Here are some ways that you can implement Montessori principles into your toddler’s bedroom to create a Montessori environment at home:

Get a floor bed.

A floor bed provides children with the ultimate form of independence. It allows him to easily climb in and out of bed without any extra help from his parents. This gives the child much more control over himself.

Provide low storage space.

Make sure that your child’s belongings – toys and clothes – are within their reach. An easy way to do this is to set up low shelves or cubbies in the room to make their toys accessible and baskets to place books within arm’s reach. You can also install a lower rod in the closet so that your child can choose her own clothes.  Being able to do this empowers the child by allowing her to make her own decisions.

Supply child-sized furniture.

By adding a tiny table and chair, you can create a toddler-friendly work space, yet another way to foster your child’s ability to self-motivate. To make the environment even more appealing to a toddler, try adding a cozy beanbag chair or a tiny rocking chair. Either one would serve as the perfect place for your little one to settle down with his favorite storybook.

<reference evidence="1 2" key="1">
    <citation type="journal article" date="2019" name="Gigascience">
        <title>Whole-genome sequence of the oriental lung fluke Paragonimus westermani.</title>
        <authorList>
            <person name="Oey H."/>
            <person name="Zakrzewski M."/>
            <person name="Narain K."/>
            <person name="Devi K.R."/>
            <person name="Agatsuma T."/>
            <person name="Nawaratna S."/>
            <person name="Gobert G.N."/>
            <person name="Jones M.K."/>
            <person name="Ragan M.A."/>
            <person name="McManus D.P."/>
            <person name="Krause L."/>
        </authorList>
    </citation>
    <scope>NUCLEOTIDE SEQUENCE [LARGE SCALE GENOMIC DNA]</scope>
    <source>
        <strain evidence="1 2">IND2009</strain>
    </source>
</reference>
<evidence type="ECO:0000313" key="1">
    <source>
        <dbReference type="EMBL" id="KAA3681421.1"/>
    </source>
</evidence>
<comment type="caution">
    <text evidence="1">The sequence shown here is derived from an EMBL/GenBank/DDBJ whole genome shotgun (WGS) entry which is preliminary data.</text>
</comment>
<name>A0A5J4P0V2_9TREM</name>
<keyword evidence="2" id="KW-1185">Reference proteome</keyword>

Keep it simple.

A Montessori space encourages simplicity and order. You can de-clutter by putting any excess toys or furniture in storage.

Decorate with low-hanging paintings.

This again goes back to the whole concept of scaling things down so that they are at your child’s level. By hanging paintings at a lower level, you give your child the ability to explore and interact with her environment. Hanging the paintings at eye level also give your child the chance to truly appreciate the artwork.

Add a mirror.

Children love looking at themselves and admiring their own clothing selections and a mirror enables them to do this. By hanging a child-height mirror in the room, you also promote self-care as it allows children to look at themselves as they get dressed and brush their hair.

Our Environment

At Silverline Montessori School, we provide our students with a carefully planned Montessori environment that includes a wide variety of Montessori materials. Our classrooms are designed specifically to promote creativity, imagination, independence, and self-awareness.